Conservation agriculture in Australia expanded rapidly from the early 1980s in parallel with the adoption of glyphosate and other herbicides. Poor knowledge of weed dynamics and herbicide use practices led to development of weed resistance. Societal and market pressures weakened research on new herbicide technologies in the years after the millennium. The early 2010s saw the adoption of a zero-tolerance approach to weed escapes, industry wide communication on resistance topics and re-investment in herbicide research. Plant science industry companies have supported industry efforts and undertaken parallel initiatives in their own right. Industry research has focused on better targeted and lower impact herbicides. As the focus of conservation agriculture turns from soil protection to climate adaptation and mitigation, the plant science industries are increasing efforts in boosting biological options and supporting a more regenerative agriculture.

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FPJ1701E - Beckie, HJ, Flower, KC & Ashworth, MB (2020), Glyphosate-free farming in Australia?

FPJ1701E - Beckie, HJ, Flower, KC & Ashworth, MB (2020), Glyphosate-free farming in Australia?, in Farm Policy Journal, vol. 17, no. 1, Autumn 2020, pp. 32-42, Surry Hills, Australia.

Glyphosate is the most popular and effective global herbicide. However, there is widespread public interest and concern over its safety because of recent pronouncements and court decisions. Consequently, glyphosate-based products are under intense scrutiny. Some countries or jurisdictions have banned or restricted its use, which will impact the international grain trade should glyphosate residues be detected. The prospect of farming without glyphosate is becoming an important issue facing the Australian agri-food sector. International events that have led to this possible scenario are chronicled, glyphosate usage in agronomic field crops described, and possible alternatives to glyphosate in Australian grain cropping explored. A bioeconomic model is utilised to simulate scenarios of Australian grain cropping without the use of the herbicide. Model predictions suggest that we can farm profitably without glyphosate by consistently utilising key non-herbicidal weed management practices combined with effective pre-emergence soil residual herbicides. However, maintaining low weed seed banks will be challenging.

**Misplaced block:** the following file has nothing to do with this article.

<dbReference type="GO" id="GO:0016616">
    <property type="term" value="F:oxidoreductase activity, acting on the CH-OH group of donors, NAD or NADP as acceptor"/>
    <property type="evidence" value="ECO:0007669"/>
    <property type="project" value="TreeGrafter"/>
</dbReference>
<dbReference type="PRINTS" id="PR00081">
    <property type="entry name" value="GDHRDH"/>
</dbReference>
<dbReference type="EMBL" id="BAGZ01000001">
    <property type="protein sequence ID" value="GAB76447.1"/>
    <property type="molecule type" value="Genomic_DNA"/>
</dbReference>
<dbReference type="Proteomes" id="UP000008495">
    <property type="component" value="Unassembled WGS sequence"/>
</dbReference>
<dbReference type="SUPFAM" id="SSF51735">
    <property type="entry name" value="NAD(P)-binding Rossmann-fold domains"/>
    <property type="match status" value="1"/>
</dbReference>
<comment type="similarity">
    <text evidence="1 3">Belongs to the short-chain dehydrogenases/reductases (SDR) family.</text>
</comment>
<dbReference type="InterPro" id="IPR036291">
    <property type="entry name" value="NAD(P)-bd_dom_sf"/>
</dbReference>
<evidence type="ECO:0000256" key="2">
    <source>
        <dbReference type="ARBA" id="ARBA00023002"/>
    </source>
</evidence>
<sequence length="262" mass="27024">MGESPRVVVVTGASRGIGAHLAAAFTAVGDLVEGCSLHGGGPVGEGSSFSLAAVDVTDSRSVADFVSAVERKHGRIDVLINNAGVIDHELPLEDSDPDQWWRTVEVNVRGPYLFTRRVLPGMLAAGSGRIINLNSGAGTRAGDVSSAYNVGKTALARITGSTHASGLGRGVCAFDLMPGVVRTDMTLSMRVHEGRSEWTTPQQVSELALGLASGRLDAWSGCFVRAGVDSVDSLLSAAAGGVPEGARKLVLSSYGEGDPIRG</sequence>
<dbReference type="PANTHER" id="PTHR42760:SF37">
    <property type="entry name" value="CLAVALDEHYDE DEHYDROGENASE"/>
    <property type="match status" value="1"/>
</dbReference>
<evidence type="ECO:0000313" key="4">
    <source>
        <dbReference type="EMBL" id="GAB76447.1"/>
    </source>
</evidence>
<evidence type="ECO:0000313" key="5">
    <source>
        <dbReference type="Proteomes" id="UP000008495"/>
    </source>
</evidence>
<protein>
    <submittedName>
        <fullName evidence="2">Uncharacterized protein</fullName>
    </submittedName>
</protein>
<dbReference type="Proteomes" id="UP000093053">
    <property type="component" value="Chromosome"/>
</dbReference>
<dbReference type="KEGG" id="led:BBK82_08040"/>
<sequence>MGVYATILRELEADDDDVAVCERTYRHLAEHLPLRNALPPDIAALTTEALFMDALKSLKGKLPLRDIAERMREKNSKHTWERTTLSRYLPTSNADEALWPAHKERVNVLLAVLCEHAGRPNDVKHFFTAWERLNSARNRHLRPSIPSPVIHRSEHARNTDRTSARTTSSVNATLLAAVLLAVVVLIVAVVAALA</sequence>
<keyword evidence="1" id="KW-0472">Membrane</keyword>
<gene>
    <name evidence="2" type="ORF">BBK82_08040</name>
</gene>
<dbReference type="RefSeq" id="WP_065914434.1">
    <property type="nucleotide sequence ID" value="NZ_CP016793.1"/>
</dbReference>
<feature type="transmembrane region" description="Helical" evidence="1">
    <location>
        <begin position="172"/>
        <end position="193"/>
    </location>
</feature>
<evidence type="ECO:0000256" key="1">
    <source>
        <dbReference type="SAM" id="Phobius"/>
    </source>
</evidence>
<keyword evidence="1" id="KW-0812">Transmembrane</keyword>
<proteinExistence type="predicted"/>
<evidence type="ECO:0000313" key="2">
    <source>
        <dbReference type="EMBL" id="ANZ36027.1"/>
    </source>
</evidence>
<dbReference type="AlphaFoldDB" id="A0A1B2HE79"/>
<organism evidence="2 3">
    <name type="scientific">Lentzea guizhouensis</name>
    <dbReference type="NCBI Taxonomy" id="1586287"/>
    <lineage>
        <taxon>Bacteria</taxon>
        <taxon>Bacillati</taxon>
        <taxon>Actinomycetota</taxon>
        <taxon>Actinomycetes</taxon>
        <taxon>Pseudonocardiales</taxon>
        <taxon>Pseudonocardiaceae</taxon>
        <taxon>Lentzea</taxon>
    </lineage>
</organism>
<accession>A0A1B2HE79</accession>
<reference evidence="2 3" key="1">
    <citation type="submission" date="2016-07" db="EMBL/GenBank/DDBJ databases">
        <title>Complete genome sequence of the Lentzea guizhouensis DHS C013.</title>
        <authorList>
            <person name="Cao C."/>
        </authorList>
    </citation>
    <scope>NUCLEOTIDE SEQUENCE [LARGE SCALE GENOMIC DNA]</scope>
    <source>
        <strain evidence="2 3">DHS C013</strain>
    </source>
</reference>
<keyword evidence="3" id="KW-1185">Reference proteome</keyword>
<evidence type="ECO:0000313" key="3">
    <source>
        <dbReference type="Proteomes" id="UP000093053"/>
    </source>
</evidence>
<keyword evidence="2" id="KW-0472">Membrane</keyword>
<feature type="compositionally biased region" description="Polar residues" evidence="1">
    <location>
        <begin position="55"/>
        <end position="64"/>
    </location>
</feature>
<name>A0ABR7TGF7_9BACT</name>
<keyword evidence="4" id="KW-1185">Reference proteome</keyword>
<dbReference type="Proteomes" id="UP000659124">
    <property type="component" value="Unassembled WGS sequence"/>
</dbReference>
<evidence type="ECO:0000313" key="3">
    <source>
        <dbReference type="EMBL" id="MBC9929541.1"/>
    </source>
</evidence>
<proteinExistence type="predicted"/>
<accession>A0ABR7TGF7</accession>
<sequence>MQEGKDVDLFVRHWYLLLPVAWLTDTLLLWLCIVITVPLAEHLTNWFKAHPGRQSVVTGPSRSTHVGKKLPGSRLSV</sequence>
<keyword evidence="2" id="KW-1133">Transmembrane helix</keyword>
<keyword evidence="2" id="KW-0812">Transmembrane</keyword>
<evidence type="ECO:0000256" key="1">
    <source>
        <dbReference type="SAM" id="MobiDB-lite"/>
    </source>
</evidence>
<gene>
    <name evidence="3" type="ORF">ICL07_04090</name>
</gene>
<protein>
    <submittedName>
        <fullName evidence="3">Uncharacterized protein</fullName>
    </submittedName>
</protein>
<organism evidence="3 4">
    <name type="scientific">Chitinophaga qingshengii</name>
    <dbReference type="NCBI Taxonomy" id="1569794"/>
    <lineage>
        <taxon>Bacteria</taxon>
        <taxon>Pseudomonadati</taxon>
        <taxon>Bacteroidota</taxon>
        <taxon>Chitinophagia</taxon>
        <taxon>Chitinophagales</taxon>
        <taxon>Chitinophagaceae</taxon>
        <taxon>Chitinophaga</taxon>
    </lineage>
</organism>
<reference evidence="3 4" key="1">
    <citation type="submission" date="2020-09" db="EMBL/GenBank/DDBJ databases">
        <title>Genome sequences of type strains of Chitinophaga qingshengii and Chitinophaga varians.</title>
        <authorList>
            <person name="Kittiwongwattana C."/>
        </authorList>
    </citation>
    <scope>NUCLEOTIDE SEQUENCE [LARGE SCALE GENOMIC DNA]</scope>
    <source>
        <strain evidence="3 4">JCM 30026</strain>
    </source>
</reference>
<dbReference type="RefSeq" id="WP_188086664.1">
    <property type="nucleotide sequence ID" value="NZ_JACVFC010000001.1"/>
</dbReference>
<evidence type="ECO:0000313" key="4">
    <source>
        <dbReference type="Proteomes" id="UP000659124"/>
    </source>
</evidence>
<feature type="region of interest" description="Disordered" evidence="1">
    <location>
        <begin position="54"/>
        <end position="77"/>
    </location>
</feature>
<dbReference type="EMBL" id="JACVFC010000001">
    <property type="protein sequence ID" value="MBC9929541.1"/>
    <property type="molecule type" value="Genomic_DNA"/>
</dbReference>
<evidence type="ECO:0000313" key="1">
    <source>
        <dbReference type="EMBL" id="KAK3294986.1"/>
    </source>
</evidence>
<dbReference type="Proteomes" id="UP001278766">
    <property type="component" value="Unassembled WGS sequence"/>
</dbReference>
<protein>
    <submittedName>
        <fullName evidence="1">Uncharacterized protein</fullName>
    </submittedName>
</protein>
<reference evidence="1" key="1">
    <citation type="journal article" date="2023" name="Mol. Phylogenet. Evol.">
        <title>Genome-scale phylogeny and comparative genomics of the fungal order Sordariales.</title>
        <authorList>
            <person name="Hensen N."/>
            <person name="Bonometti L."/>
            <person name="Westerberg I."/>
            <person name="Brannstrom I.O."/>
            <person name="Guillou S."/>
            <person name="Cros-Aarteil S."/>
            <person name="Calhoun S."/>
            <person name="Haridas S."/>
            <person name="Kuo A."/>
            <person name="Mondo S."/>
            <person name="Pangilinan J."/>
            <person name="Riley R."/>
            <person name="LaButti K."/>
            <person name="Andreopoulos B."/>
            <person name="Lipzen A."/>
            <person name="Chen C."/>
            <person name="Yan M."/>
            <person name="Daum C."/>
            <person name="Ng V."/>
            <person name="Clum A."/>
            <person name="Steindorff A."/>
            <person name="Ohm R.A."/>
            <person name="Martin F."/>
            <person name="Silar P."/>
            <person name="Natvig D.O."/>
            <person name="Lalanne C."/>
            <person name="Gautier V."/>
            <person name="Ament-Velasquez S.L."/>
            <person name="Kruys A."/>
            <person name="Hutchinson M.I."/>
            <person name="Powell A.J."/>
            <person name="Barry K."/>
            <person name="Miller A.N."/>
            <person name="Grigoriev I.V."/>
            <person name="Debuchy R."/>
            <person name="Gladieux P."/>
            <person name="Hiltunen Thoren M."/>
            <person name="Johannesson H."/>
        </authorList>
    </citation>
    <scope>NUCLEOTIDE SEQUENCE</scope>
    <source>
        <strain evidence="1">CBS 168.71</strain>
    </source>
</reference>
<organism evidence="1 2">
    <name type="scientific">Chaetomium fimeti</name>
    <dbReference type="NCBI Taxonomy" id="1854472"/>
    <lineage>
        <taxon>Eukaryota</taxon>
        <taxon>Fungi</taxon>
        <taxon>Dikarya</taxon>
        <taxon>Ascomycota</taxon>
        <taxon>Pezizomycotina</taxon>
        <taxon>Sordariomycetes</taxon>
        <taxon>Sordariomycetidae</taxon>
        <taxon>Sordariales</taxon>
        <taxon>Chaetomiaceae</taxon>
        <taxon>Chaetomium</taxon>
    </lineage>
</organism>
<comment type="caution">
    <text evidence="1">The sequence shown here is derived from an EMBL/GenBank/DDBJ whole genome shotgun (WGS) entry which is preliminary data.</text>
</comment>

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FPJ1701F - Walsh, MJ (2020), Meeting the weed control challenge in Australia’s future conservation cropping systems

FPJ1701F - Walsh, MJ (2020), Meeting the weed control challenge in Australia’s future conservation cropping systems, in Farm Policy Journal, vol. 17, no. 1, Autumn 2020, pp. 44-52, Surry Hills, Australia.

The adoption of conservation cropping has improved the sustainability as well as productivity of Australian crop production systems by increased soil moisture conservation and better soil health. Herbicide reliance in these production systems has, unfortunately, led to the widespread evolution of herbicide resistant weed populations that now occur in high frequencies throughout all cropping regions. Despite this, the need for conserving crop residues will be increasingly critical as changing rainfall patterns place further reliance on soil moisture storage and for effective winter crop production. This weed control challenge will be met by the use of current technological advances enabling in-crop site specific weed control. This approach allows the use of a range of alternative physical weed control technologies to target weeds in cropping systems. As well as more sustainable weed control the site-specific approach of targeting weeds instead of the entire field enables substantial reductions in weed control costs.